I can offer some tips on adjusting your figures. You really need to be able to test variations quickly. You can’t really try one version, then take a day or so to make an alteration before trying another. By the time you get to the second one you will have forgotten the feel of the first. Even an hour or so between trials is too long.

So if you want to test the effect of say different seat heights, place a stack of, for example, 4 x 10mm thick boards under your feet when you are sitting in the chair. Relax and feel the result. Then get a friend to pull one board out and note the difference. Then in succession, pull the rest out. This will allow you to experience five different heights (it is the same as putting four 10mm discs under each chair leg, but quicker and easier). You will find that after a couple of runs through this exercise, you will quickly zero in on a most favoured position.


Similarly, you can check different seat angles by putting a small stack of thin boards (say 5 x 2mm boards) under the front legs and successively pulling them out. The seat to back angle can be adjusted by moving point B in fig.1 backwards or forwards as follows.

Make up your mock-up in such a way that you can drop different splats into spaces without having to screw or nail them in place. A rebate under the top rail, for example, with some spacer blocks glued to it would hold them at the top. At the bottom make up a series of 10mm thick concentric spacers of the radius you decide upon for this lower curve. Fix the rear spacer to the seat a little behind point B in fig.1. With all the spacers in place, the splats rest against them in a position forward of B, thus giving you a range of positions, as the spacers are successively removed, in front of and behind B.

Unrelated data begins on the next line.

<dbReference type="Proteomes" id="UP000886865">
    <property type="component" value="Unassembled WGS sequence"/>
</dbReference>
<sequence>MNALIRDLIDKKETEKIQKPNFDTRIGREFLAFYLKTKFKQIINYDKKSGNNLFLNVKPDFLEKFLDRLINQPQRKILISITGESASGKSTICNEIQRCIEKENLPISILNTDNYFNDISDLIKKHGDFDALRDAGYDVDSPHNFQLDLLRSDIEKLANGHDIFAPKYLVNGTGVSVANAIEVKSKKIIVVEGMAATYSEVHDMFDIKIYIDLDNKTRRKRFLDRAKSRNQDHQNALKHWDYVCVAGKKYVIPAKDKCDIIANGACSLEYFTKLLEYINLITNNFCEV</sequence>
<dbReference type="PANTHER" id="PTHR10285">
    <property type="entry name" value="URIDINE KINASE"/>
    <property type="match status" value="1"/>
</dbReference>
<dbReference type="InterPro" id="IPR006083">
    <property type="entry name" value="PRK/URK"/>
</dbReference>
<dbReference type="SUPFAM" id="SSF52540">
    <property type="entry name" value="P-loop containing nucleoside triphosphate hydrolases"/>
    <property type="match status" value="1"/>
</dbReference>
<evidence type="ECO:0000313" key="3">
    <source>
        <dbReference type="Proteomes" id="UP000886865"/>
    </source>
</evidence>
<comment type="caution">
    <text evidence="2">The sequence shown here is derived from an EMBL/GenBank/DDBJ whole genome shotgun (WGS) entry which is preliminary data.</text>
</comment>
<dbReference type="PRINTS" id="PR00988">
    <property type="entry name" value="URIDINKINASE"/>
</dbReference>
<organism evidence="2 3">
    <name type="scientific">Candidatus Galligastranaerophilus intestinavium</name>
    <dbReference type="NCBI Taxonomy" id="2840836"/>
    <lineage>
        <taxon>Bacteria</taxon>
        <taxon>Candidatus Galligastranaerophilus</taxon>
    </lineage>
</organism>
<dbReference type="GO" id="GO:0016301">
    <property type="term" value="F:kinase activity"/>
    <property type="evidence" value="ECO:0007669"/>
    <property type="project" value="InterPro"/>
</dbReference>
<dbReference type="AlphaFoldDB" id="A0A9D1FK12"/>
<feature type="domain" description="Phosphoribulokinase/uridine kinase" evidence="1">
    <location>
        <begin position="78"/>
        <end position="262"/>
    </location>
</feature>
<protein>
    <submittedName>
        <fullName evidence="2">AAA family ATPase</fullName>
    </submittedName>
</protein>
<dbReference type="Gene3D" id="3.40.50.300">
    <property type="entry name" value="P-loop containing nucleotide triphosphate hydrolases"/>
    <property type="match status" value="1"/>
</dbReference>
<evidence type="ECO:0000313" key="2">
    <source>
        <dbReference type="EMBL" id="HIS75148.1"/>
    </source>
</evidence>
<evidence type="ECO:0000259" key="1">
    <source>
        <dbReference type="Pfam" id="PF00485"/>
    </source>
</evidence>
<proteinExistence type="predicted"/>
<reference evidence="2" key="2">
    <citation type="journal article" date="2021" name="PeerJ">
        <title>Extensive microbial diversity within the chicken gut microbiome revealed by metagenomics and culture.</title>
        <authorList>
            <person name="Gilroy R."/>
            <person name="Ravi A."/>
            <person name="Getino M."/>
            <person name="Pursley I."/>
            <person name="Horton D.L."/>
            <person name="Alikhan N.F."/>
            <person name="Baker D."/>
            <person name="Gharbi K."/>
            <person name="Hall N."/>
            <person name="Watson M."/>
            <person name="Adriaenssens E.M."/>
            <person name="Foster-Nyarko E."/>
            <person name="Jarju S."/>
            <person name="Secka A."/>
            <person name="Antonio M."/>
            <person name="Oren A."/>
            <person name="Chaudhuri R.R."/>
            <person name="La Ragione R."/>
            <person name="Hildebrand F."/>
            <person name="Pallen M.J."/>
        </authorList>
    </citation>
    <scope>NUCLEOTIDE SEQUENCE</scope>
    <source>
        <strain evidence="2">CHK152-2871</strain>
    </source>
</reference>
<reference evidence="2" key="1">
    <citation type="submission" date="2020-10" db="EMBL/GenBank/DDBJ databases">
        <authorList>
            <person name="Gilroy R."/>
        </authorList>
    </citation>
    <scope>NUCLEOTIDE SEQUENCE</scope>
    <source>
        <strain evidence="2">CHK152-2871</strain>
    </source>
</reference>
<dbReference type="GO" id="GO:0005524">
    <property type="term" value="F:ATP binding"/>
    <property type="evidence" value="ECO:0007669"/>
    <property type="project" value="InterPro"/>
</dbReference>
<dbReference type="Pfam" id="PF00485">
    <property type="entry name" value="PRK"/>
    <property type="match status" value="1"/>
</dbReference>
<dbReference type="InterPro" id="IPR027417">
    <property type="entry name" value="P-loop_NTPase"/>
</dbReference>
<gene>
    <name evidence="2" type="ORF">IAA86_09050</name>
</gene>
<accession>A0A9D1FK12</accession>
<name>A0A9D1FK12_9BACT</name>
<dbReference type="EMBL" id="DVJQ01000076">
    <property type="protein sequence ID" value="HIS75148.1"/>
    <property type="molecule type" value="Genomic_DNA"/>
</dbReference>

If you sit in the chair, you can try each position to determine the one you like best. You can also use the lumbar curve with different variations on splats roughly bandsawn from any handy spare wood. I make my splats about 22mm wide and about 12.5mm thick when cut from the solid (thinner than 12.5mm when laminated). The lumbar curve can be carried up and down as well as in and out. In my experience, the up and down variation is much less flexible than the in and out.

You will find that you quite quickly home in on what feels best for you. If you can do it, test your final prototype over as long a time as you can because what might feel like a lot of lumbar support initially might not be enough once you become used to it. You will also probably find a considerable variety of opinion, if you try all this out on different people, because we are all different. Even if we are of similar height and weight we can still have very different posture. This, of course, is the beauty of having a chair custom made in the first place.


If you want to use horizontal back slats rather than vertical ones you will need to ensure that they too are positioned so that their point of contact with your back falls as closely as possible to the lumbar curve. This is much more difficult to achieve here than it is with the vertical slats. Normally chairs have horizontal slats that are either straight or have a backwards or concave curve. This is okay for the top slats, but the lower ones would probably give better lower back support if they curved forwards. But to get all the horizontal slats positioned to fall on the required curve and fit to the leg on either side would probably require a rather odd-shaped leg.

All the other variables in your design can be tested in similar ways. It might sound highly complex, but it doesn’t really take all that long provided you stick to the idea of a rough mock-up.


One final point is that I have considered all these variables individually, whereas they are actually interrelated. You will need to take this into account. Putting spacers under the front legs to alter the seat angle, for example, also alters the seat height at the front and while it does not alter the angle between the seat and the backrest, it does alter the slope of the backrest relative to the ground. You might find that you want to alter one of these but not the others. In this case you will need to pull your mock-up apart and perform some surgery before continuing your experiments.

With enough trial and error you will end up with a comfortable chair. Making it beautiful is a whole different ball game.

1. See
2. Article by Alan Marks in Fine Woodworking magazine issues 31, 32, 34.

Republished from AWR#33, December 2001. Robert Howard is a Brisbane furniture designer/maker and wood sculptor who teaches woodcarving classes. Learn more at